Gulf newspapers report new law bars dealing in and ownership of all types of ‘wild and domesticated but dangerous’ animals.
The private ownership of wild animals has been outlawed in the United Arab Emirates, where keeping exotic creatures as pets is a status symbol for some, reports said on Wednesday.
Wildcats including endangered cheetahs are known to have been domesticated in the U.A.E. and neighboring Gulf countries, with some even spotted being taken outside in the middle of big cities. In October, one such outing with five tigers on a beach near Dubai’s iconic Burj Al-Arab hotel was captured on video and went viral on social media, while others have been filmed driving around with lions.
The new law bans dealing in and ownership of “all types of wild and domesticated but dangerous animals,” the Gulf News daily said. Such animals can only be kept at zoos, wildlife parks, circuses, breading and research centers, the newspaper said.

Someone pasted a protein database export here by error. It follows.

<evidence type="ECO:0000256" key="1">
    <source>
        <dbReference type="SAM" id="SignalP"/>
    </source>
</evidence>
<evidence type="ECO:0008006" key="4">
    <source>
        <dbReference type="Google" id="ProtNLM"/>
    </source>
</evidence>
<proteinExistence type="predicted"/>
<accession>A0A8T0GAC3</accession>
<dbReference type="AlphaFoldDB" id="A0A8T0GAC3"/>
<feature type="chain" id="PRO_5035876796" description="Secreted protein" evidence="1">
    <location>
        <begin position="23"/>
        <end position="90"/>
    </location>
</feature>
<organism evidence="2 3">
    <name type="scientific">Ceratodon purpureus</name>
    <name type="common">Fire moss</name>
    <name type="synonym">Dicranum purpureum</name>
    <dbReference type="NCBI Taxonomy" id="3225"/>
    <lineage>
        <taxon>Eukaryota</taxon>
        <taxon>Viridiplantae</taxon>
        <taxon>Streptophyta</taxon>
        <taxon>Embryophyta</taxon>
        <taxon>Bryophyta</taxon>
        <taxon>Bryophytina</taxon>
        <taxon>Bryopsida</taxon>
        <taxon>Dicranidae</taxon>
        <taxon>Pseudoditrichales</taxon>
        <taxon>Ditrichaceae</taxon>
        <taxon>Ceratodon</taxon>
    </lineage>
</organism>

“Anyone who takes a leopard, cheetah or any other kind of exotic animal out in public will face a jail term of up to six months and a fine” of up to 500,000 dirhams, it added.
Al-Ittihad, an Arabic daily, said those who use wild animals to “terrorize” others would face jail or fine of up to 700,000 dirhams. The legislation also imposes new restrictions on traditional pets.
Dog owners are required to get permits and keep the animals on leashes in public, the reports said, adding that those who fail to obtain the licenses face fines of up to 100,000 dirhams.